Evening: I think a typical evening did not exist for me, since we always did different things. Sometimes I was just staying at home and renting a movie with some of the other volunteers at the same house, but sometimes we always went out for dinner to a nice restaurant and we had drinks afterwards. However, there also are loads of opportunities to go to a nice party in Cape Town. In addition to this, barbecues are really popular in Cape Town! If you really like barbecue you should definitely go to Mzoli's on Sunday, which is a huge barbecue in the township.
GO: Why did you decide to volunteer with Projects Abroad in South Africa?
Emily: I decided to volunteer abroad in South Africa because I was really interested in South African culture. It sounds silly but in fifth grade I was obsessed with zebras and this got me interested in learning more about Africa but later on in middle school we started studying Nelson Mandela and my focus shifted from the physical aspects of the country to the unique cultural characteristics of South Africa specifically. This prompted me to start learning some Zulu my sophomore year of high school and the following year I applied and was granted a fellowship to fund my trip!
GO: Describe your day to day activities as a volunteer.
Emily: Every day the van picked me and the other volunteers living with my host family and we headed into Vrygrond, a township outside of Cape Town, where I went to Masikuhle Educare to help the kids with daily activities. This included feeding the little guys, teaching the older kids how to write their names and lots of singing, playing, and laughing. Everyday at noon time the kids go to sleep for a three or four hour nap because for a lot of them it wasn't safe to sleep at home. There wasn't much for us to do so this ended our time there.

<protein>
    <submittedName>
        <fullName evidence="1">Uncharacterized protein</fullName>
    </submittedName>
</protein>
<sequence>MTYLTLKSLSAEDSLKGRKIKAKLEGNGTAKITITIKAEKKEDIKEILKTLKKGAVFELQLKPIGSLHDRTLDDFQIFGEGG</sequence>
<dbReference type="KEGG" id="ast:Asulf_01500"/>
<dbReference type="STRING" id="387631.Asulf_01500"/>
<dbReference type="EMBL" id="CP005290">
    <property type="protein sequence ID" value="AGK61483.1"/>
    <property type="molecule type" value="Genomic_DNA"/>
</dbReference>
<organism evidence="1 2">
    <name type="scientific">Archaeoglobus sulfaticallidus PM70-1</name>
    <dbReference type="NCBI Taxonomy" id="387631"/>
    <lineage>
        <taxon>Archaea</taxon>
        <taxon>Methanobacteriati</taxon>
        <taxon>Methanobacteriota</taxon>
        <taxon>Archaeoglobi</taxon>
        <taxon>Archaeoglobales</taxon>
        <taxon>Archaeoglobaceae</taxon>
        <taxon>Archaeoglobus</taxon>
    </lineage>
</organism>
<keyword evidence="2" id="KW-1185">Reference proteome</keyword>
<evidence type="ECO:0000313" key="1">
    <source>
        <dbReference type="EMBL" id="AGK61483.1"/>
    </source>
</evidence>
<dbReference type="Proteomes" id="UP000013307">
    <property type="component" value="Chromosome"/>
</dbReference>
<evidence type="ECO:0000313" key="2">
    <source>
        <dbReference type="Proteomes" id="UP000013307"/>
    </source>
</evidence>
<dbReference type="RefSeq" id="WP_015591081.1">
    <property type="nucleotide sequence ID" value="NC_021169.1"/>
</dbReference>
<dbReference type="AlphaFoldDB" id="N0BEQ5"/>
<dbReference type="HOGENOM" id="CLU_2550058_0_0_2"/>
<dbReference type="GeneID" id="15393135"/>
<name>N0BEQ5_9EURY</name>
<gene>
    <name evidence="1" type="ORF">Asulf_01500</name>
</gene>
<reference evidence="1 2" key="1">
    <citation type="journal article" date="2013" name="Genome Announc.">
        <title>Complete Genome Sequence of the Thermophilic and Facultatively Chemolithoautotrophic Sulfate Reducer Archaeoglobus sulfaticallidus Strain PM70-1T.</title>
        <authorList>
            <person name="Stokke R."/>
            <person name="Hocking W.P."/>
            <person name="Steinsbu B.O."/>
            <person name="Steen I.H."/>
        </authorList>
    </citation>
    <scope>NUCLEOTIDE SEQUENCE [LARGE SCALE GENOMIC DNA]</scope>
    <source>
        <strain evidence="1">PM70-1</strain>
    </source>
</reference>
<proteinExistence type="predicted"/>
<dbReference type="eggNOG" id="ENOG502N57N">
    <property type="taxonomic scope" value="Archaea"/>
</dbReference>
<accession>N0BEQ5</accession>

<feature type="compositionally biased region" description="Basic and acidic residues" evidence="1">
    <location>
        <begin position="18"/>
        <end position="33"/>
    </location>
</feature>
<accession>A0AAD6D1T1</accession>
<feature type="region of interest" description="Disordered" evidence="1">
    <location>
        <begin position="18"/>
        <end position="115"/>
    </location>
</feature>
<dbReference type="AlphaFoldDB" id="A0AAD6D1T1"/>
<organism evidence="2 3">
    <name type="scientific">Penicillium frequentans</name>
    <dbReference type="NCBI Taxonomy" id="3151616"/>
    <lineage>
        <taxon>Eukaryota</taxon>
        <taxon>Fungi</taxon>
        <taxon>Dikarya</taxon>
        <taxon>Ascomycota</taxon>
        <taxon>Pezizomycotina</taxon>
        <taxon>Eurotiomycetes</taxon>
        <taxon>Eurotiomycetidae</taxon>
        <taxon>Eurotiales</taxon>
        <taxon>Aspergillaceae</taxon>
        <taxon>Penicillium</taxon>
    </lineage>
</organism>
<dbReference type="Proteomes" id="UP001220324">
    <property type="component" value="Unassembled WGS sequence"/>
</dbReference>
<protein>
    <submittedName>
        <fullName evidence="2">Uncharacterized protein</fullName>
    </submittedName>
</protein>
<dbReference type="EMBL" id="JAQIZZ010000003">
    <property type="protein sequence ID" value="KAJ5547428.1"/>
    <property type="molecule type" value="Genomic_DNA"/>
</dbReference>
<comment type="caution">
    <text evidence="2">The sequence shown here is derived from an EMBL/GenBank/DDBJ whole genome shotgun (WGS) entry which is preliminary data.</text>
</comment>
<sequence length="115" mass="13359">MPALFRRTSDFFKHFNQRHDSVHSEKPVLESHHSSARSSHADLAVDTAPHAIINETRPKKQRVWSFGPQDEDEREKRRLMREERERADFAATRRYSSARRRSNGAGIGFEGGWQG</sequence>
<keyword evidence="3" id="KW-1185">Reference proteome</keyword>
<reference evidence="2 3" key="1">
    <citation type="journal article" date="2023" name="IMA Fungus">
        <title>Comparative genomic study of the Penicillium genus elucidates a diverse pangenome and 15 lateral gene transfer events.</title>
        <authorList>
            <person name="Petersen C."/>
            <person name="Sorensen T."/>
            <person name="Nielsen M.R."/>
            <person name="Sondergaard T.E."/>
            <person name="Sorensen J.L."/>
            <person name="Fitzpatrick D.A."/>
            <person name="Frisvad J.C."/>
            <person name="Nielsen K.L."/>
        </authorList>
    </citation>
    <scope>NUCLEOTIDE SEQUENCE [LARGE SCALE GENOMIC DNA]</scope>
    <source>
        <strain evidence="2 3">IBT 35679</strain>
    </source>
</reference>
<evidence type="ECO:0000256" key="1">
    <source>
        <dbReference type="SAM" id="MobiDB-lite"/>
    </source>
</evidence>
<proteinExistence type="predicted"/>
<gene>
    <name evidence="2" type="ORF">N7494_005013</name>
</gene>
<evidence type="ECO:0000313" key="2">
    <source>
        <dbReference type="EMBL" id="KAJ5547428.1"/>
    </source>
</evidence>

In the afternoon I would take the train to Muizenberg where myself and other Surf Project volunteers taught local kids how to surf and swim. This meant some fun warm ups on the beach including sandcastle building, practice paddling, and beach races until we took to the water and helped instruct the kids on when to paddle and stand up and pushed them into waves. This brings us to about five in the afternoon and after we helped the kids wiggle out of wet suits the other volunteers and I would grab some food and return to our host families later on.
GO: How has this experience helped you grow personally and professionally?
Emily: This experience has absolutely impacted my future, I have always wanted to go into medicine and this made me only want to pursue this field more because I think you can offer so much to people when you have these skills. I now know I want my focus for university study to be a human rights major with a pre-med concentration.
This experience has also made me realize what an amazing opportunity I have to work and go to school everyday and to take advantage of every opportunity presented to me and hope that an opportunity to return to South Africa comes soon!
About Projects Abroad
Projects Abroad is a global organization formed around the need for gap year programs abroad designed for students taking a break from studying. Since its inception, Projects Abroad has expanded to offer high school volunteer programs, and a vast variety of programs geared towards those taking a gap year or a career break. Visit the Projects Abroad website for more details on volunteer, teach, study and internship programs abroad.